I'd say that's ridiculous. That's fully 1200 years ago, at a time BEFORE THE NATION STATE, which is the basis for politics in the non-ancient world. You can't seriously say that Rome is a model for the modern nation state or for any political entity now extant. Since the creation of the nation state, church and state have been separate.

    Now, how many angels do you think can fit on the head of a pin? Three? Six? Infinity?
    You were responding to this quote: Which ideals, specifically?

    Czernobog was discussing early Christianity in Rome, not the modern nation-state.

    And, you're still trying to alter the time frame by several centuries in order to support your argument.

  7. #17
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    Quote Originally Posted by NightSwimmer View Post
    You were responding to this quote: Which ideals, specifically?

    Czernobog was discussing early Christianity in Rome, not the modern nation-state.
    Yes, but I wasn't.

    And, you're still trying to alter the time frame by several centuries in order to support your argument.
    How am *I* altering the frame? We were talking about antecedents to the US Constitution and traditions that flowed into it. It makes no sense to insist on an condition that was interrupted 1000 years before the Constitution was written, 40 generations of Judeo-Christians later.

    Have you even read the whole thread? I was responding to a question in the OP. HE insisted on changing the frame.
    Last edited by Rasselas; 28th December 2017 at 01:46 PM.

  8. #18
    Thought Provocateur NightSwimmer's Avatar
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    Quote Originally Posted by Rasselas View Post
    Yes, but I wasn't.

    How am *I* altering the frame? We were talking about antecedents to the US Constitution and traditions that flowed into it. It makes no sense to insist on an condition that was interrupted 1000 years before the Constitution was written, 40 generations of Judeo-Christians later.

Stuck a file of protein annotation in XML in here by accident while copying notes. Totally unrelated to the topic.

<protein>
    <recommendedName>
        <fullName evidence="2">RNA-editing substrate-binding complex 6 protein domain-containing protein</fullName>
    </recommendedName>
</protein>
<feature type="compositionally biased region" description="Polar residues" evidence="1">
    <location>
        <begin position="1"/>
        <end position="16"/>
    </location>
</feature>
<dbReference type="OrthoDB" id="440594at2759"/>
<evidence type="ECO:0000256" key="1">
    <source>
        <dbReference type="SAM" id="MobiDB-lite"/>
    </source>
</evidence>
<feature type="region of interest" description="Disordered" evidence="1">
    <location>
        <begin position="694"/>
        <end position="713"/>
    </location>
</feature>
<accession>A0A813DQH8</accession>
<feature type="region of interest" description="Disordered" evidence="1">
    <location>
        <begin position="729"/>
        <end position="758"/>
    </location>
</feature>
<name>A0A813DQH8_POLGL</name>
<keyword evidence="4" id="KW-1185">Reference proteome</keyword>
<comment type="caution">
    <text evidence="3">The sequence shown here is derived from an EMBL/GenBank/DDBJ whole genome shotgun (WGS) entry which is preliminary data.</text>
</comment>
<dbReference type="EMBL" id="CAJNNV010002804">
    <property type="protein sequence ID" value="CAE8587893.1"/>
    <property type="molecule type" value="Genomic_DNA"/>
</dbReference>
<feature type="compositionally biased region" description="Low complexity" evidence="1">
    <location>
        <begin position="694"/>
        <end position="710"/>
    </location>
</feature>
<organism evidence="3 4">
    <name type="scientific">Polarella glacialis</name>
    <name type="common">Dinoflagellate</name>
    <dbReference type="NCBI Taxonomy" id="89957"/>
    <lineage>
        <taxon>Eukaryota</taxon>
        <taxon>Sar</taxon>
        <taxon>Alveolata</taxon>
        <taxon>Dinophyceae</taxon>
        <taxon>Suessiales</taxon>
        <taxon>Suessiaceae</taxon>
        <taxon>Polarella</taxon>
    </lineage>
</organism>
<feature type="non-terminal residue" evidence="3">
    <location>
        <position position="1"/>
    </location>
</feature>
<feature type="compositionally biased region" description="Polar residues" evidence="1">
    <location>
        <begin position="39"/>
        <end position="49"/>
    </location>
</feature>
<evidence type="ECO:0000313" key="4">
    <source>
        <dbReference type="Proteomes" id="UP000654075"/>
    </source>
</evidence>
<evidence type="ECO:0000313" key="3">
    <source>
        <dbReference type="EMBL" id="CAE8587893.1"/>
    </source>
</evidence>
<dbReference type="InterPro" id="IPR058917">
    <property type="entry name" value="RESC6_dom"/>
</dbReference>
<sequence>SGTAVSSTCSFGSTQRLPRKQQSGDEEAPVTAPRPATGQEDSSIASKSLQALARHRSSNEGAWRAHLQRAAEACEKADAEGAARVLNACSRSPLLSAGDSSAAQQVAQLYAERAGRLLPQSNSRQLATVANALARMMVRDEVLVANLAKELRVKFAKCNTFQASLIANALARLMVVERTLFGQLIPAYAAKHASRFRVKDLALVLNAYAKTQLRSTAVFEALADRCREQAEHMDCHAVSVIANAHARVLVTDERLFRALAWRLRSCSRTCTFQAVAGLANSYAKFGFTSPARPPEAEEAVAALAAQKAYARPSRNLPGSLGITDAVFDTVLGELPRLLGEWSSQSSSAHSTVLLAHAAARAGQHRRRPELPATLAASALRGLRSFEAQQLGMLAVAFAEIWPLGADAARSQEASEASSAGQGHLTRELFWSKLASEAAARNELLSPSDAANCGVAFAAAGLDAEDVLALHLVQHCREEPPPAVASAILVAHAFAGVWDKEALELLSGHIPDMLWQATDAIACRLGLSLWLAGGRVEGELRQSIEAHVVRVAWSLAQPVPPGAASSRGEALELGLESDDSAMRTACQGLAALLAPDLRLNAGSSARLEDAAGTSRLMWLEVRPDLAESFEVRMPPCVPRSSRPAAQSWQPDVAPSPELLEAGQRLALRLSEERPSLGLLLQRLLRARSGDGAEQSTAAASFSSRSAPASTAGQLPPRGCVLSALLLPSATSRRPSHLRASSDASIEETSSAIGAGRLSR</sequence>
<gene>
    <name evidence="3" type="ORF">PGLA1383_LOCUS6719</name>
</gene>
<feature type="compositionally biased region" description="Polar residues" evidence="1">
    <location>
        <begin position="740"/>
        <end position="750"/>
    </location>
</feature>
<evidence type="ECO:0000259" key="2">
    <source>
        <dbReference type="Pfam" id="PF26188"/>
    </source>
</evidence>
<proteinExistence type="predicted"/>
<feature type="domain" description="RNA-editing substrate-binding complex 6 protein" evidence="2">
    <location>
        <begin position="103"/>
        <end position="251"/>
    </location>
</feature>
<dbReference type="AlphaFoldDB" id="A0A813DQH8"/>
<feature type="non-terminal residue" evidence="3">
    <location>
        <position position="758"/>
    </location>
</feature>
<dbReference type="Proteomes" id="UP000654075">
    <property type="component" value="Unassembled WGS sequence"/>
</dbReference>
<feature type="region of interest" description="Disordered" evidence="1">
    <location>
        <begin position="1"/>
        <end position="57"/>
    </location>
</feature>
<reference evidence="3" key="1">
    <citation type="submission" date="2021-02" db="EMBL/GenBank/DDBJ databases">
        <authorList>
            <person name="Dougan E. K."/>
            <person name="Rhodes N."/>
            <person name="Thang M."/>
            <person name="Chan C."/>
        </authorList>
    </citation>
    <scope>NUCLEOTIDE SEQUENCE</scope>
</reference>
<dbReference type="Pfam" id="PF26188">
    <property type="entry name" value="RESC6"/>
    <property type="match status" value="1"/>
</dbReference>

The Church of Rome maintained temporal power well into the 19th century.

    BTW: What, exactly, are Judeo-Christians? Jews who accept Jesus as Messiah, or Christians who won't eat pork?
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    Veteran Member Czernobog's Avatar
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    Quote Originally Posted by NightSwimmer View Post
    The Church of Rome maintained temporal power well into the 19th century.

    BTW: What, exactly, are Judeo-Christians? Jews who accept Jesus as Messiah, or Christians who won't eat pork?
    Judeo-Christian is a term that groups Judaism and Christianity, either in reference to Christianity's derivation from Judaism or due to perceived parallels or commonalities shared between those two religions.

    Not that difficult.

  10. #20
    Spock of Vulcan Ian Jeffrey's Avatar
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    Quote Originally Posted by Rasselas View Post
    The history of Europe. Church and state were interdependent, but the church and state were never THE SAME in Christendom.
    "Separation of Church and state" means the Church is one thing, and political power is another, and neither impinge upon the other's territory. Contrast today in the United States, where one's religious "authority" has no more legal force or authority than one chooses to give it. In European history, then, the Church held political power in some areas, and the "state" others, while here it is accorded none except in the marketplace of ideas along with anyone else from the private sector.